Living In A Country Where You Don't Speak The Language
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Living In A Foreign Country Without Knowing The Language Is Hard But You Can Do It With The Right Attitude

What it's like to live in South America with barely any fluency in the language.

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Living In A Foreign Country Without Knowing The Language Is Hard But You Can Do It With The Right Attitude
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¡Hola, mi nombre es Giovanni!

That is the only Spanish I used to know before moving to Peru when I was starting seventh grade.

I must admit, I was terrified. But I knew my family would put me into a school that spoke, for the most part, English. There was a school in Lima, Peru called Colegio Franklin Delano Roosevelt that was an all-American school I wanted to attend. Well, that did not work out and I ended up going to an all-Spanish speaking school called Colegio San Jose de Monterrico. Hearing my mother tell me I would go to an all-Spanish speaking school was terrifying, especially since I barely knew the language. How would I actually learn the material and make new friends?

I remember walking in on the first day and shaking since the atmosphere was completely different.

Hearing all the other students speaking Spanish at 200 words a second was making me dizzy. The person leading me to my classroom barely knew any English and pointed to my class I would be in and left. That was it. She left me in the classroom without any knowledge of what was to come next. I sat down, and the bell rang. All these students started to walk in and sit in their assigned seats. It was that awkward moment where the teacher came in, and I had to introduce myself. The teacher knew how to speak English (thankfully).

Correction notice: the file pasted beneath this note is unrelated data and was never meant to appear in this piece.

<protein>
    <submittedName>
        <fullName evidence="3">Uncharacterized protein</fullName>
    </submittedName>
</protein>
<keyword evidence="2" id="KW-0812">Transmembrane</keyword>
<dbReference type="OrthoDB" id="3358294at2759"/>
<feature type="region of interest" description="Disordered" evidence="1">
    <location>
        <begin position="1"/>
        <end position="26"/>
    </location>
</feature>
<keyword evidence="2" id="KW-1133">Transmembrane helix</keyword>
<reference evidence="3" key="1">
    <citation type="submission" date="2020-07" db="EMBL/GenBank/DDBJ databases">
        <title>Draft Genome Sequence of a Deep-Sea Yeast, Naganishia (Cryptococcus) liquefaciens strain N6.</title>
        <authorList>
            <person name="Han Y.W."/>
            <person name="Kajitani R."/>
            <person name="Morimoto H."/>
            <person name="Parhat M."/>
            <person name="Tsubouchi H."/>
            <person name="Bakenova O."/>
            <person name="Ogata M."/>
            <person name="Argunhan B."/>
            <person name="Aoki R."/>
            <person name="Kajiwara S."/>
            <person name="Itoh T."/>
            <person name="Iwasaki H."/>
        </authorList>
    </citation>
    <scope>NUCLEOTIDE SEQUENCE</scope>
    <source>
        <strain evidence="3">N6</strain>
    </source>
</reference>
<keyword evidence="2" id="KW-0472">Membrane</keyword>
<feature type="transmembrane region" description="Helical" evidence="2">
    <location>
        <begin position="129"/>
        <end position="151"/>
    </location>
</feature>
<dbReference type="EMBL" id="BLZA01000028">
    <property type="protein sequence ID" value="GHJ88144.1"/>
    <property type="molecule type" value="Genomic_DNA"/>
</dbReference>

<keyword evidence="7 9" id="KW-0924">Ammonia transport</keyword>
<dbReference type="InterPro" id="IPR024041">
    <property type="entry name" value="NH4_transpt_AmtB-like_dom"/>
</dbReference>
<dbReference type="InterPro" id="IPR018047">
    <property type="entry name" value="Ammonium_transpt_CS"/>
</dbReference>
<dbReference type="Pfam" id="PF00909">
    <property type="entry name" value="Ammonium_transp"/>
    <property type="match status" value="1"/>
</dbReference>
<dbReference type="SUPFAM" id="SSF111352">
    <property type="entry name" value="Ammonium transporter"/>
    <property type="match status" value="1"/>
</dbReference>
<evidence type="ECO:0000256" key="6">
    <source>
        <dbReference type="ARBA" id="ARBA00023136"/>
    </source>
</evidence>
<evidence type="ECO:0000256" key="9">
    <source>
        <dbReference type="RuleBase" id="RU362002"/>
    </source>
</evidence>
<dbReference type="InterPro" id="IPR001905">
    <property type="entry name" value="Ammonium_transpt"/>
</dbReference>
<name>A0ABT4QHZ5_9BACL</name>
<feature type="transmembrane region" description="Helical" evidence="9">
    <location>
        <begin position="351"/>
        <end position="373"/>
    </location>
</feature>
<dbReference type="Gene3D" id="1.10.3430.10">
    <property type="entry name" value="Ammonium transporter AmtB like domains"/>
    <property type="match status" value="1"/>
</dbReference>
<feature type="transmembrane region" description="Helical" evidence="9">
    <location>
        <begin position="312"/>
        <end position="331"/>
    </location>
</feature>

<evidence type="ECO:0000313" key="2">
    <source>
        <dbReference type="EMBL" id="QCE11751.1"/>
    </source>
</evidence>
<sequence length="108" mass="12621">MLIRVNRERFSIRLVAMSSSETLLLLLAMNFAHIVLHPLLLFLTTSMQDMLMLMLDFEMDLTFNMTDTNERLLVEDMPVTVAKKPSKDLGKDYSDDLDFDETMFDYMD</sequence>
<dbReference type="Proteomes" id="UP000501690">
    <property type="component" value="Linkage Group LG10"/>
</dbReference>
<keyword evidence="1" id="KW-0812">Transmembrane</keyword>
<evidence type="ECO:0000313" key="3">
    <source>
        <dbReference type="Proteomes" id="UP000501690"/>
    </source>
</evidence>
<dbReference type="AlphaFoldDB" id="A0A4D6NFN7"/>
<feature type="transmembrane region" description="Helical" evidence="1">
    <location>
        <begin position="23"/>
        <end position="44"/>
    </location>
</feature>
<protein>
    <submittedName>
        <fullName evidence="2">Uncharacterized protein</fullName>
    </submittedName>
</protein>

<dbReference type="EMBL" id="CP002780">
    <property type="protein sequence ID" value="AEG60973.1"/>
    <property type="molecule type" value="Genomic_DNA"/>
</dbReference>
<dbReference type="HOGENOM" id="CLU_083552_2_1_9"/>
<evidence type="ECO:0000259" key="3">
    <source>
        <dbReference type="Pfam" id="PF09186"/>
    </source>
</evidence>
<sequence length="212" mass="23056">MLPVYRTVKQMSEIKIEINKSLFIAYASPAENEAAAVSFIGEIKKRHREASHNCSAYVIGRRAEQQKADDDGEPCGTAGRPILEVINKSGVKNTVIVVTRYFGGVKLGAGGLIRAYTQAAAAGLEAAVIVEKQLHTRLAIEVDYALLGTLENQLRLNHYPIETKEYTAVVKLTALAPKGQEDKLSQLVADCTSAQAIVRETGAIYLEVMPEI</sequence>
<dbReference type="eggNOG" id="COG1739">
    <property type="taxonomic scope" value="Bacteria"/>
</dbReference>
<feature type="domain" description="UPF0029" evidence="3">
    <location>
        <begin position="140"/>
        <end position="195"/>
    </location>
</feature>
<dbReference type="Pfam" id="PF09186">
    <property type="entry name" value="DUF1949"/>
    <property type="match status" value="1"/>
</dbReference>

I was happy to figure out that I was not the only one who knew how to speak fluent English in my class, so it was not an issue to finally meet some people I can hopefully be friends with.

As soon to come, I found out that my "teacher" was just like a homeroom teacher, and the people would come to teach us each subject. Being honest, I did not learn much since taking notes in Spanish was probably the most challenging thing ever.

Eventually, I started to learn how to speak and write better in Spanish.

It was very hard, but with determination, I was able to overcome that barrier of not understanding a word of what people were saying, to entirely speaking, writing, and communicating with my teachers and classmates. I ended up being seventh in my class for that year. Sadly, I had to leave to return to the United States. It was a great experience, and I made life-long friends. I also have the great opportunity to meet with them every year, since my mother and other family members live there.

Maybe I should have practiced my Spanish before landing myself into a foreign country.

Though, at that point in time, I am glad that I did not because learning through actually immersing myself every day like that got me speaking Spanish how I am talking today — fluently.

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